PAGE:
The taxation of pensions drastically changed in April 2006, opening up both opportunities and potential pitfalls. At the time, HM Revenue and Customs described the process of change as ‘simplification’. While this description was correct initially, a steady flow of Budget revisions since – mainly aimed at increasing revenue for the Exchequer – have recreated a labyrinth of complexity.
Eight years on from the ‘simplification’ tax changes, in the 2014 Budget the Chancellor announced a new wave of pension tax reforms, which have once again changed the pension landscape, largely ending the traditional link between pensions and annuities.
In April 2016a single-tier state pension replaced both the basic state pension and the second state pension, leaving a new structure better suited to integration with another pension reform now being phased in –auto-enrolment in workplace pensions.
The welter of past, present and future changes make this is a good moment to review your pension arrangements and possibly look at alternative methods of retirement provision.
Pensions and tax planning for high earners
Pension contributions qualify for tax relief at your highest rate so are an important component of your planning. Self-invested personal pensions (SIPPs) and small self-administered schemes (SSASs) offer you the opportunity to select your own pension investments, but along with the benefits, there are tax traps to avoid.
Pensions freedom – drawing from your pension
The changes revealed just two years ago in the 2014 Budget were described by some retirement planning experts as a pensions revolution. The radical proposals came as a surprise and were designed to alter the retirement landscape by breaking the link between pensions and annuities.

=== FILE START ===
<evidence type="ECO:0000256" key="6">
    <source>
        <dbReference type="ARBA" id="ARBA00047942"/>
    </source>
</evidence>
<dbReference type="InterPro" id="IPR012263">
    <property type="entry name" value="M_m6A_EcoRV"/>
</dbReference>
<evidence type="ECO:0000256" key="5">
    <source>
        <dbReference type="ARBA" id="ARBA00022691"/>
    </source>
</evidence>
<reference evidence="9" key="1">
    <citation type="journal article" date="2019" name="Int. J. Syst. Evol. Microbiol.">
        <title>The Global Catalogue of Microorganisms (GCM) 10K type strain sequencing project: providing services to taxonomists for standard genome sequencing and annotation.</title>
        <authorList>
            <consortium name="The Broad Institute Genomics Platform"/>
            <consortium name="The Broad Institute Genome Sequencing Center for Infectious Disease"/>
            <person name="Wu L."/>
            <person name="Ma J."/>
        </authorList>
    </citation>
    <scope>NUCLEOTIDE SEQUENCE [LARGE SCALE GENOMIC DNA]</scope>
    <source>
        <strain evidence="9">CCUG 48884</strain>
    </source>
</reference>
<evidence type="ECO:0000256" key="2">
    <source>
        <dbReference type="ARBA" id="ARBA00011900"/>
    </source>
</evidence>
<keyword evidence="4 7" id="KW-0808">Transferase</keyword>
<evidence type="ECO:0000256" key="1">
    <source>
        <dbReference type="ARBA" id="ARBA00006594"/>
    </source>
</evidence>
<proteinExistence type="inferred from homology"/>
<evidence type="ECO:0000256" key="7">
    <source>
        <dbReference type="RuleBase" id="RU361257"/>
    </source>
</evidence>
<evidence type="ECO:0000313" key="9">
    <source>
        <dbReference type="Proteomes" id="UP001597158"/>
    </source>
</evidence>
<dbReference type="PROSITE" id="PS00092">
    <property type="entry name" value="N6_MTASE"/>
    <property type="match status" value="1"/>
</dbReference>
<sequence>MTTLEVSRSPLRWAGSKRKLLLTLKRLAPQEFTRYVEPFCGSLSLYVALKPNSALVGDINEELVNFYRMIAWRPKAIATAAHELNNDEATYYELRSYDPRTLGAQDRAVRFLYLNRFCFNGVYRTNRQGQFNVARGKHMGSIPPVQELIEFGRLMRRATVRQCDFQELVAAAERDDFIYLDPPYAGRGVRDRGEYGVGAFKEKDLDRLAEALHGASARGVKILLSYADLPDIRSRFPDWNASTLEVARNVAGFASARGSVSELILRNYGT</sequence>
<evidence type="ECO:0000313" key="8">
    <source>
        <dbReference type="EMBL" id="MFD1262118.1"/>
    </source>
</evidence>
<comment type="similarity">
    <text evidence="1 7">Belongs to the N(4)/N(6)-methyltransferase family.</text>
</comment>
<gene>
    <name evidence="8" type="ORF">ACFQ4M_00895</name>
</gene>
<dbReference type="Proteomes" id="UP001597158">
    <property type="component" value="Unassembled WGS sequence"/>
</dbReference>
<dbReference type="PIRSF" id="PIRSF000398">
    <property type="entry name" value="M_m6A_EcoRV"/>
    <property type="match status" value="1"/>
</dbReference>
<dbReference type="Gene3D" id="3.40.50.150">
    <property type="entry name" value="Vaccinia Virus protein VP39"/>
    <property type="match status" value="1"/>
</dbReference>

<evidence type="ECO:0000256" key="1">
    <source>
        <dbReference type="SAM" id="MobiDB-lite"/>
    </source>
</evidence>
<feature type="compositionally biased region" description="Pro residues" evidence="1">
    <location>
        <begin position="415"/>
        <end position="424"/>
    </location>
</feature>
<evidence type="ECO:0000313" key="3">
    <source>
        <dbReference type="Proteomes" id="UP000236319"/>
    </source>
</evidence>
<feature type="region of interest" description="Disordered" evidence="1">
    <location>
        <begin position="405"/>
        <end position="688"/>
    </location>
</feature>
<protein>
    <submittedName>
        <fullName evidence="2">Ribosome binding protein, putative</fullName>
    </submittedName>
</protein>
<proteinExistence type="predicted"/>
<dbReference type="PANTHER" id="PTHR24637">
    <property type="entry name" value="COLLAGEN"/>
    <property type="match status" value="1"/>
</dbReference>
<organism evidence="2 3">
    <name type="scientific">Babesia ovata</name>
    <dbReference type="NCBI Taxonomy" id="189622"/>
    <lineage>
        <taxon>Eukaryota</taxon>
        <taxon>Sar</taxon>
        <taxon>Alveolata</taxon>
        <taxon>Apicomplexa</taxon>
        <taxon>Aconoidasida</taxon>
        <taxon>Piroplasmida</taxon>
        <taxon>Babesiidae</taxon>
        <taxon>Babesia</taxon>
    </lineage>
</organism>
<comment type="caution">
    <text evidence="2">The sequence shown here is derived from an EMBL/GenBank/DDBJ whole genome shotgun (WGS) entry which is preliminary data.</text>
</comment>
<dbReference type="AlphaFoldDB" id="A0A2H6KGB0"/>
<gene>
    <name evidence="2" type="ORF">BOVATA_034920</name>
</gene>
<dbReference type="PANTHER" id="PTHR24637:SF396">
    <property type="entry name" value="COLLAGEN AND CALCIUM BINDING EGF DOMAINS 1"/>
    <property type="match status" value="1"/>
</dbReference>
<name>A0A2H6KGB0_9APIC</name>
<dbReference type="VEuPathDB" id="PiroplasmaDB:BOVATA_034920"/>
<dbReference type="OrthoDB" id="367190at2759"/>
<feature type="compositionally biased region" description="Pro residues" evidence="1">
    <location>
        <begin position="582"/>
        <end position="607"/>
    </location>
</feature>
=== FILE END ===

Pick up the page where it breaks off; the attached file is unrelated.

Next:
Workplace pensions and auto-enrolment
Automatic enrolment has ‘changed the UK workplace forever,’ according to the National Association of Pension Funds. The Department for Work and Pensions (DWP) estimates that the new rules ‘could almost double private pension income by the time people now starting work reach their retirement.’ No employer – however small – can afford to ignore these changes.
Levels and bases of, and reliefs from, taxation are subject to change and their value depends on individual circumstances.
The value of investments and income from them can go down as well as up, and you may not get back the original amount invested.
This publication is for general information only and is not intended to be advice to any specific person. You are recommended to seek competent professional advice before taking or refraining from taking any action on the basis of the contents of this publication. The Financial Conduct Authority (FCA) does not regulate tax advice, so it is outside the investment protection rules of the Financial Services and Markets Act and the Financial Services Compensation Scheme. This publication represents our understanding of law and HM Revenue & Customs practice as at 31 April 2017.